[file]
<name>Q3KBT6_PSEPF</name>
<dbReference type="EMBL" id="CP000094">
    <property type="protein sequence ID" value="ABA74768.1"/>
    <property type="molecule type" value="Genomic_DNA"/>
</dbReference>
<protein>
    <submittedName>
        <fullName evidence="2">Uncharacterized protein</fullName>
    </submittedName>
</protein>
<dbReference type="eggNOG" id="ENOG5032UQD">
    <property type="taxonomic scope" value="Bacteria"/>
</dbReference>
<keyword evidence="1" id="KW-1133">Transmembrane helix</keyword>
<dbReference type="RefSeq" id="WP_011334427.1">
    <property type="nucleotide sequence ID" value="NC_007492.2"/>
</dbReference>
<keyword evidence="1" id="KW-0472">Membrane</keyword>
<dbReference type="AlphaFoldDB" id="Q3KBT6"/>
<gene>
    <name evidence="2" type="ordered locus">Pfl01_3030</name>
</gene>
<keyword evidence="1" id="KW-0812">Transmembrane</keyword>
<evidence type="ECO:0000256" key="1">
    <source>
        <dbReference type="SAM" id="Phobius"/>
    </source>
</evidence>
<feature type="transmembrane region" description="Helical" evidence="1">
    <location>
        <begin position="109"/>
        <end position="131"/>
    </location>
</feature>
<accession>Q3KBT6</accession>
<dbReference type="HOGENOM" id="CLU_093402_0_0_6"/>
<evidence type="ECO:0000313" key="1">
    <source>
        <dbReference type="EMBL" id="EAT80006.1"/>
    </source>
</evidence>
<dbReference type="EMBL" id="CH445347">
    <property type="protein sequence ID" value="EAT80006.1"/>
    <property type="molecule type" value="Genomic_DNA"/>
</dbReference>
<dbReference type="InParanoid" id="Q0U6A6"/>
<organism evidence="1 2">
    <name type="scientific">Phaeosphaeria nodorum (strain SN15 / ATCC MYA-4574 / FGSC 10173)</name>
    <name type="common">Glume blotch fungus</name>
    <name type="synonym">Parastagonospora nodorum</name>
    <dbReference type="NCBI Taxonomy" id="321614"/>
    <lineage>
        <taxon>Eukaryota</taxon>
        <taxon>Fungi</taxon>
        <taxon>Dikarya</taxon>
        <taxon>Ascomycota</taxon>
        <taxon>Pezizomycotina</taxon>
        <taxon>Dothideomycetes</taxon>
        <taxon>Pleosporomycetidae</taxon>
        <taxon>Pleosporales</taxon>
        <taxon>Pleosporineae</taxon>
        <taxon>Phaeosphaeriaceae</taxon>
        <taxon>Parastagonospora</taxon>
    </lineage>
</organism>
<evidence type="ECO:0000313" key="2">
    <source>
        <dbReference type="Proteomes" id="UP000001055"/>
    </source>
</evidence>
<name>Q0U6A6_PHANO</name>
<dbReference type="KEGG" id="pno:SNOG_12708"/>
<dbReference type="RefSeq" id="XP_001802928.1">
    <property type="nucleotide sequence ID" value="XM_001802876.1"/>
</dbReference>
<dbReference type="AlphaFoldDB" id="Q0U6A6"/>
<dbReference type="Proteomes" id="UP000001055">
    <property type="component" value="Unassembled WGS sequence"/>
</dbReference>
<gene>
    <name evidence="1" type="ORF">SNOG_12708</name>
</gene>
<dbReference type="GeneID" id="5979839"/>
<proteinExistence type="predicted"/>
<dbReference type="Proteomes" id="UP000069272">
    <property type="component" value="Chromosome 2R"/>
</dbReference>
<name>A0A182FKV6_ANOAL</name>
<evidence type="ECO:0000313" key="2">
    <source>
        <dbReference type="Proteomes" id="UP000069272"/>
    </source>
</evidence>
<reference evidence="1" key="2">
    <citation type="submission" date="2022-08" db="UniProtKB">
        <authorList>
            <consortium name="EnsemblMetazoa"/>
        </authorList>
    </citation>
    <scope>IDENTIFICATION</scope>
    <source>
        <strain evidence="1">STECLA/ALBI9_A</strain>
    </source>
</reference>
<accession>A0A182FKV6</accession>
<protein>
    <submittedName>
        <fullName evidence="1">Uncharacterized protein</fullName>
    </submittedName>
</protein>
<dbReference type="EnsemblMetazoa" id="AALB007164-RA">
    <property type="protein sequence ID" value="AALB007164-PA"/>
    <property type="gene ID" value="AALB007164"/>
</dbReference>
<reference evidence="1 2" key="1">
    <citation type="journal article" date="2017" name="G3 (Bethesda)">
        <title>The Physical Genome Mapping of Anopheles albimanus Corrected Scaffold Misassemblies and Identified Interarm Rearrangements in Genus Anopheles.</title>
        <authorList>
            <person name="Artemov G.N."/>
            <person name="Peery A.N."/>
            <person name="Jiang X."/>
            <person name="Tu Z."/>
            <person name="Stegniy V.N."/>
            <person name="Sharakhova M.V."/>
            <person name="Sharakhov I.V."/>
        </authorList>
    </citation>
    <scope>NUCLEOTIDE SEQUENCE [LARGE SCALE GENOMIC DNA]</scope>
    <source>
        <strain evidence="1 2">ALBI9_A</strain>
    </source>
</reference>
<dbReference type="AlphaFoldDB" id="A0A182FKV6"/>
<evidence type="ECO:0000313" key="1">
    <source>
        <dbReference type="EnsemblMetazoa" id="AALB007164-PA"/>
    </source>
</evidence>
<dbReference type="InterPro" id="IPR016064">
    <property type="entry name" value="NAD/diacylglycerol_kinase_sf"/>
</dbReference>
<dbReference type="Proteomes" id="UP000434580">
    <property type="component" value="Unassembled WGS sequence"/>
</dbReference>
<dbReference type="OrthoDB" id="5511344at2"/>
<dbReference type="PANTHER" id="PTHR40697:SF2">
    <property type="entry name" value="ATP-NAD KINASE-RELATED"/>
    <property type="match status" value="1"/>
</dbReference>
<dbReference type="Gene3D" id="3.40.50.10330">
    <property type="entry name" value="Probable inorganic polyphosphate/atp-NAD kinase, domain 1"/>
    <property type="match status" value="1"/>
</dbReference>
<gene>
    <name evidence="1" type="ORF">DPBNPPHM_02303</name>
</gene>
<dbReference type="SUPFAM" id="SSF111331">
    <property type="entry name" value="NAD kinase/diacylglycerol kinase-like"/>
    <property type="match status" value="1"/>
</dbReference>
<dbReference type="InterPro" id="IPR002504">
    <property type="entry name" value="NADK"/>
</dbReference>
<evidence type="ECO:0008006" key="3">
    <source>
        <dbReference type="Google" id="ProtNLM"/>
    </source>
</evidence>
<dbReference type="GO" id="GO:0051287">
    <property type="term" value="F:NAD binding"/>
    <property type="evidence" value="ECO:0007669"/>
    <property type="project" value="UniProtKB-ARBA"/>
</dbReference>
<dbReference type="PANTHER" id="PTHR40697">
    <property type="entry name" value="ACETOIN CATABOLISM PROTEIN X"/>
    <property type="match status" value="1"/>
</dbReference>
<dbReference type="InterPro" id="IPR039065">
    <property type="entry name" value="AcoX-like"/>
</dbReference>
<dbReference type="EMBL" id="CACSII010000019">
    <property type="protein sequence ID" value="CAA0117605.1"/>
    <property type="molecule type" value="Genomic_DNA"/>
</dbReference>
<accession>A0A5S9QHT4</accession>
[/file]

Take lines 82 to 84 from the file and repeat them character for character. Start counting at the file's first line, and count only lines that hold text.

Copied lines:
</gene>
<dbReference type="GeneID" id="5979839"/>
<proteinExistence type="predicted"/>